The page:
Book Review: Diary of a Mad Fat Girl

Note: I was compensated for this BlogHer Book Club review, but all opinions expressed are my own.

I’m going to be perfectly honest with you. Ninety-five percent of the time, I did not like Ace Jones, protagonist and narrator of Stephanie McAfee’s Diary of a Mad Fat Girl.

Who is Ace Jones? How do I begin to explain Ace Jones…(Cue the Mean Girls-esque montage of people describing her.) Except instead of a slew of compliments, it would probably sound something like this:

Ace Jones is deeply flawed.
She has too many cut-off shorts and only one dress she likes to wear.
I hear she didn’t even wash her hair today.
I hear she took art classes…in Europe.
Her favorite breed of dog is a chiweenie.
One time she met Mason McKenzie at school – and he told her she was pretty.
One time she punched her friend’s abusive husband in the face…it was awesome.

As you’ve probably guessed, Ace Jones is the mad fat girl. Except aside from a few (self-made) references to full-ish thighs and one guy calling her fat, Ace’s weight doesn’t really seem all that important to the plot line.

The “mad” part, however, comes in to play quite a bit. And it may also be a large part of why I didn’t like Ace Jones.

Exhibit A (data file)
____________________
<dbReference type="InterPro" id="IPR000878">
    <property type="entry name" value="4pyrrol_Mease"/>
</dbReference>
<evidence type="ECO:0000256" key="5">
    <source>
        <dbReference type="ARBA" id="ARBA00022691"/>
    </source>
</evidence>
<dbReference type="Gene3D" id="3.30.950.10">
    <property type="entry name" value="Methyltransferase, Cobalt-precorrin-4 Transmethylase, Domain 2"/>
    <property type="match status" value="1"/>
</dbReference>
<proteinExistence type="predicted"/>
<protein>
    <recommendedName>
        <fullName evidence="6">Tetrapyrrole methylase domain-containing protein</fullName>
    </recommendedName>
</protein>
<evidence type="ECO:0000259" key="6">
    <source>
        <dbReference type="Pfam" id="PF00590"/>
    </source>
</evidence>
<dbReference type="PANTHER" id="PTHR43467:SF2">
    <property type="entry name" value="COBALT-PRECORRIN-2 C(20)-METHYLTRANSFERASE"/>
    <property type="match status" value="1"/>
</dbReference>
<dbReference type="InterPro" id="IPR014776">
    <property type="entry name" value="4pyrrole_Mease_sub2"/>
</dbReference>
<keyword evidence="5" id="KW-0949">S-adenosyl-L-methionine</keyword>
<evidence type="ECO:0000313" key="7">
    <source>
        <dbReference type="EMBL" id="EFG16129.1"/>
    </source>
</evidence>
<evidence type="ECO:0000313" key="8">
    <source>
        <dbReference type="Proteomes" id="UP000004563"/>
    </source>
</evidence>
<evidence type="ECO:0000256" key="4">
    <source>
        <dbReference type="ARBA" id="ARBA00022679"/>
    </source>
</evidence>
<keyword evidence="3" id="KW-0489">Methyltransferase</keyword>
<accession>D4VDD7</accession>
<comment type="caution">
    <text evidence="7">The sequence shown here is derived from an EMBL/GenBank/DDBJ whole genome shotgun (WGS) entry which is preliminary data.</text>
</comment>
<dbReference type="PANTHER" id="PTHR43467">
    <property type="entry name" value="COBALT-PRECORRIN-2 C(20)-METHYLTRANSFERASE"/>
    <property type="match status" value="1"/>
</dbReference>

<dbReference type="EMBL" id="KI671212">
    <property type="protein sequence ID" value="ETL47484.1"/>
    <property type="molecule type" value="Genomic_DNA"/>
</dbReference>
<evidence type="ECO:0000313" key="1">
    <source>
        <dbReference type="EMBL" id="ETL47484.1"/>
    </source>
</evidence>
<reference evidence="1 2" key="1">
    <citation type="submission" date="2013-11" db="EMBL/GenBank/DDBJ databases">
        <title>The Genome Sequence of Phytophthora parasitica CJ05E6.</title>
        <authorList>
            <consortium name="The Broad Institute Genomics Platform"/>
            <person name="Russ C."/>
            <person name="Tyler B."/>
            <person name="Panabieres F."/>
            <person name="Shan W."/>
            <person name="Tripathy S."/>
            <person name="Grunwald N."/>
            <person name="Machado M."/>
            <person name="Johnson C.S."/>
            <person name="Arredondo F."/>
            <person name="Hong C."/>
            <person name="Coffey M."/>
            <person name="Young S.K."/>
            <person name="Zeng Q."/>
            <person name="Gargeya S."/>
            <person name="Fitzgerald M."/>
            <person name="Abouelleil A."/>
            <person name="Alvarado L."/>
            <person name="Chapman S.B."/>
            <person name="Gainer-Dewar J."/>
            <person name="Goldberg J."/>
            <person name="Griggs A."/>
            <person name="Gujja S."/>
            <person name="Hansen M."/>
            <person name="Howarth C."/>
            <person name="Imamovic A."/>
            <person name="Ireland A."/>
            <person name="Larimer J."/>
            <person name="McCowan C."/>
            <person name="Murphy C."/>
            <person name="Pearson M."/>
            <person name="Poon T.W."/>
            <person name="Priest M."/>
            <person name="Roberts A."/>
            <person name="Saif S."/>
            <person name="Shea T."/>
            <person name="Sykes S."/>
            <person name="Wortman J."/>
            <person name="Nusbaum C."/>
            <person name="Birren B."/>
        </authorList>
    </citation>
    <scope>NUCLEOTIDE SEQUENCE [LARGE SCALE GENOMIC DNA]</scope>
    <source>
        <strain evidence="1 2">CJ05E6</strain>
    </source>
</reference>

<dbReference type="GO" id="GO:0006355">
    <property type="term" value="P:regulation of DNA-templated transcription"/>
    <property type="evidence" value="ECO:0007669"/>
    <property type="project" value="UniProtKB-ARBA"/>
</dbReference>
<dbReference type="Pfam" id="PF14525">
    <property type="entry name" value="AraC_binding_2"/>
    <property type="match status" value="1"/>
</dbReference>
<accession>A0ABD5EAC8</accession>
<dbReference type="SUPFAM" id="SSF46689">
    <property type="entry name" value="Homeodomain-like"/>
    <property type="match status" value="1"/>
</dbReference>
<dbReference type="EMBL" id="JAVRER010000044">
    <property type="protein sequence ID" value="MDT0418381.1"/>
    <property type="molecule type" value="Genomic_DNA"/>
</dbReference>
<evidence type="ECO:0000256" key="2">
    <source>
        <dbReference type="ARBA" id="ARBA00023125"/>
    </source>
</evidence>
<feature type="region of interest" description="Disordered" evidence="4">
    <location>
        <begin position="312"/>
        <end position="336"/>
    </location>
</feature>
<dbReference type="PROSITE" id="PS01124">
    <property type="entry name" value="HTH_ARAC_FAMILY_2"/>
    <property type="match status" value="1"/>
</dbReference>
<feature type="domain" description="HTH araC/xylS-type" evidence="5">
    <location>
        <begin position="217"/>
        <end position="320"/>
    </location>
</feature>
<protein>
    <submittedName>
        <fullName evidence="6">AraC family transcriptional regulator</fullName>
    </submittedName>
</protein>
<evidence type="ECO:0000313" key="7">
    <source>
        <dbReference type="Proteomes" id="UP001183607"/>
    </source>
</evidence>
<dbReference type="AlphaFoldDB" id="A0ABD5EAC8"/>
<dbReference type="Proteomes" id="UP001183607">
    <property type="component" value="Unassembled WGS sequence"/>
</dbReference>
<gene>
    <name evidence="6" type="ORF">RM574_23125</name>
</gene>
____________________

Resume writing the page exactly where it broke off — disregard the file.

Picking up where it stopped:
Ace spends a lot of her life running from things. She runs from pursuing her dream of owning an art studio and painting professionally. She runs from her dream relationship with the guy she has been in love with her entire life. She runs from her friends at the slightest sign of trouble.

I can understand someone running from big life issues, but my issue with Ace is that she seems to run from things when there isn’t even a real reason to do it. She makes her life more complicated for no reason.

Anyone who has spent any amount of time talking to me knows that people like that really frustrate me. I just can’t understand self-saboteurs — why would you want to make life harder on yourself? Ergo, Ace frustrates me. But you could also make the argument that she was a fairly realistic character for that reason.

Unfortunately, I’m not sure I would say the rest of the book matches up in terms of realism. Everyone is a little too perfectly intertwined, and, without giving away the ending, there seem to be a lot of characters who swoop in and save the day using fairly unrealistic means. Basically, the book has a lot of fairy godmothers — with limitless budgets. Pretty convenient, if you ask me.

To sum up: It’s a quick, fairly vacuous read, but it would be great for a little beach reading. If you tend to get overly invested in characters like I do, be prepared to want to throttle a few of them in this book.

Has anyone else read this book? Did you also find yourself rolling your eyes a bit? Share your opinion in the comments!

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